- 1A sloping channel or slide for conveying things to a lower level.More example sentences
- The pill slides down the chute into a flexible tube leading to the patient's mouth.
- Facility workers use front-end loaders to shove the trash into two floor chutes, which funnel it to a lower level.
- Disabled people could also be lowered down the chutes more slowly in stretchers.
- 1.1A water slide into a swimming pool.More example sentences
- But modern-day swimming pool chutes and ponies captured the imagination and attention of the youngsters.
- If it is successful it would mean the new baths being built just yards away from the old £5 million Water Place with its water chutes and fun pool, which is soon to be bulldozed.
- These are three towering water chutes, in varying levels of steepness, down which you plunge in a rubber dinghy.
- 1.2 short for chute-the-chute.
early 19th century: from French, 'fall' (of water or rocks), from Old French cheoite, feminine past participle of cheoir 'to fall', from Latin cadere; influenced by shoot.
- 1A parachute.More example sentences
- A skydiver aged 20 said she was ‘totally amazed’ at being alive yesterday after the main chute of her parachute failed to open as she leapt from a plane at 4,000 ft.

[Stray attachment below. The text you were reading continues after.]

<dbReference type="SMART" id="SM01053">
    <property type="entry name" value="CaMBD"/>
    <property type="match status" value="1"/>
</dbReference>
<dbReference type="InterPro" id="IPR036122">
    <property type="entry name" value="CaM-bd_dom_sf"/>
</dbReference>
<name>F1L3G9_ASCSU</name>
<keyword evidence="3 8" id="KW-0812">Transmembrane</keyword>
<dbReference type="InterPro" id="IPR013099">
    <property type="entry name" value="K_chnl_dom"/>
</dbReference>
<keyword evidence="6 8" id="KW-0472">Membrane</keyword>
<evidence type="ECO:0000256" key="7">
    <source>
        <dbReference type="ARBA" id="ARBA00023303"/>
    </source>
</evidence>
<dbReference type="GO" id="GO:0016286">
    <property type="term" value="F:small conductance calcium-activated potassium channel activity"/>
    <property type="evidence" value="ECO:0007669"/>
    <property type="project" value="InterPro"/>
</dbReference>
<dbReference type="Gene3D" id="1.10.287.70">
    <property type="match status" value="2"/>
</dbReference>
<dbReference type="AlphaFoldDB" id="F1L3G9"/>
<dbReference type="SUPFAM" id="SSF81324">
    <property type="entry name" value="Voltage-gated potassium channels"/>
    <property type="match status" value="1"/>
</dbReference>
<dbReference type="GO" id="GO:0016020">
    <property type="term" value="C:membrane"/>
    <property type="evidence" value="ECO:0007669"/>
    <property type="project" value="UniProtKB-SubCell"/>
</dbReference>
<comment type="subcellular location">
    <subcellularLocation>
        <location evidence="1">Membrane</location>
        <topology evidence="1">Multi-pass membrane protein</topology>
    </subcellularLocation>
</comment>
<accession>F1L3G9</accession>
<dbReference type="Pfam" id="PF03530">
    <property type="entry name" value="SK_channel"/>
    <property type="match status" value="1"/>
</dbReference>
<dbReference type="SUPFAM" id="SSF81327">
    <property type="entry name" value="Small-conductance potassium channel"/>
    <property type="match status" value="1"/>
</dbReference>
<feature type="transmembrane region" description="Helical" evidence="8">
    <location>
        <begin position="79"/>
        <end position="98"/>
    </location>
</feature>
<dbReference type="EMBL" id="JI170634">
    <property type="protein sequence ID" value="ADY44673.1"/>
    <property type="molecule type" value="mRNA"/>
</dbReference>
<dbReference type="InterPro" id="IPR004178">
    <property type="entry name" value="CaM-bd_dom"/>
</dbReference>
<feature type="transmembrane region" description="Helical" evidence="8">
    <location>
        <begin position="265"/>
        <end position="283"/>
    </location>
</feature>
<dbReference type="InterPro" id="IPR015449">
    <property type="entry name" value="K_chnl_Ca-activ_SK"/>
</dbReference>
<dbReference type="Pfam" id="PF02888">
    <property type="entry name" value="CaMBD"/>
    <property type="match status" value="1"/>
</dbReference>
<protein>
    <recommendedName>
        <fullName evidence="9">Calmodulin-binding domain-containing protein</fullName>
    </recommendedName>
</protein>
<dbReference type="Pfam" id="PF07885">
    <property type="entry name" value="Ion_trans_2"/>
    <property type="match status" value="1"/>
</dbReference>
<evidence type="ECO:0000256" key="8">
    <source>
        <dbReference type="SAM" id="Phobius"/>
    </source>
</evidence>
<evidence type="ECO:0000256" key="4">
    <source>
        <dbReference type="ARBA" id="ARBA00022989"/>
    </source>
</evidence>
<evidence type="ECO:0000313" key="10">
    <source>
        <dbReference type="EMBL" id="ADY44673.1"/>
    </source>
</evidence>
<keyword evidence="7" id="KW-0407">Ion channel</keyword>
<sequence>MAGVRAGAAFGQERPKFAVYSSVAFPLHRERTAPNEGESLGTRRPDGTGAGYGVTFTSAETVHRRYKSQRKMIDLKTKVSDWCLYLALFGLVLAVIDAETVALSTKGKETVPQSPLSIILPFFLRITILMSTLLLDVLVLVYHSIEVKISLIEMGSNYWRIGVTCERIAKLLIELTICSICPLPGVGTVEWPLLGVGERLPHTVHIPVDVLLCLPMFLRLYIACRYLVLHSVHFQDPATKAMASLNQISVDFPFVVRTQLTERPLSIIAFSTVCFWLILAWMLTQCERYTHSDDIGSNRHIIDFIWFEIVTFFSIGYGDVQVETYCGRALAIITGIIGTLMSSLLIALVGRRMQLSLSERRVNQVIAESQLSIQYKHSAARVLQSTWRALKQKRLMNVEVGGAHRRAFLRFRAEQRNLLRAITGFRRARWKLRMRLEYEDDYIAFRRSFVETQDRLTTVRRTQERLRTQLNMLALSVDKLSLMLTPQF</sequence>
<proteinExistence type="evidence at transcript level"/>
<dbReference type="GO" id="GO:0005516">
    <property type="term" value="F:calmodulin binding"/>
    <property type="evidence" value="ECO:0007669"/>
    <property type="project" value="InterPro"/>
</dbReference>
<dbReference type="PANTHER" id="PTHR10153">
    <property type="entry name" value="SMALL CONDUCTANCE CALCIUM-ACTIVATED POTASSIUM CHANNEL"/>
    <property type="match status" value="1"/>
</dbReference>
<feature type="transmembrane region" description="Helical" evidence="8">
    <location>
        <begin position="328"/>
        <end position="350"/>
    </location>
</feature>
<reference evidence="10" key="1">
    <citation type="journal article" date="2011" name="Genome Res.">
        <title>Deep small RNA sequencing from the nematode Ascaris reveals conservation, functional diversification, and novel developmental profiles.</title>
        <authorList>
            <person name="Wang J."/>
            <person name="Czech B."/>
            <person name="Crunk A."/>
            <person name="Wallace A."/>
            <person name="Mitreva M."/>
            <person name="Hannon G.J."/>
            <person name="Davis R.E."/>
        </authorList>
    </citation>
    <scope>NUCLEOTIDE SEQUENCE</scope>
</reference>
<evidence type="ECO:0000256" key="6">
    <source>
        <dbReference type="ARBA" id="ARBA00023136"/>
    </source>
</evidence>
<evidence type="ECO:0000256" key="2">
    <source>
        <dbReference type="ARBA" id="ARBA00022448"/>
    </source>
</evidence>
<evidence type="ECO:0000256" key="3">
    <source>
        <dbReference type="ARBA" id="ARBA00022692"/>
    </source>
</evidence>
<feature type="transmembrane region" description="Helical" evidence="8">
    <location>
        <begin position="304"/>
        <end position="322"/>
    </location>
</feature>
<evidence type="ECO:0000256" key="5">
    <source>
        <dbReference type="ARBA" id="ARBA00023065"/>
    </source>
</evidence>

- Neither his main parachute or reserve chute appear to have deployed properly after he jumped from a Cessna 182 aircraft.
- A murder inquiry was launched after police discovered that the cord on his main parachute and the strapping on his reserve chute had been expertly and deliberately severed.
- More example sentences
- No one is needed to stop the chute or collapse it; this is done simply by releasing one or both of the risers, giving the chutist adequate safety control.
- In this way, the wind forces can be dissipated and the chutist allowed time to collapse the parachute in a safe manner, avoiding injuries commonly incurred when dragged over terrain upon landing.
- The distance between the chutists does not appear to be great, but it's crucial when there is such a tight margin for error, especially at harrowing speeds.
1920s: shortened form.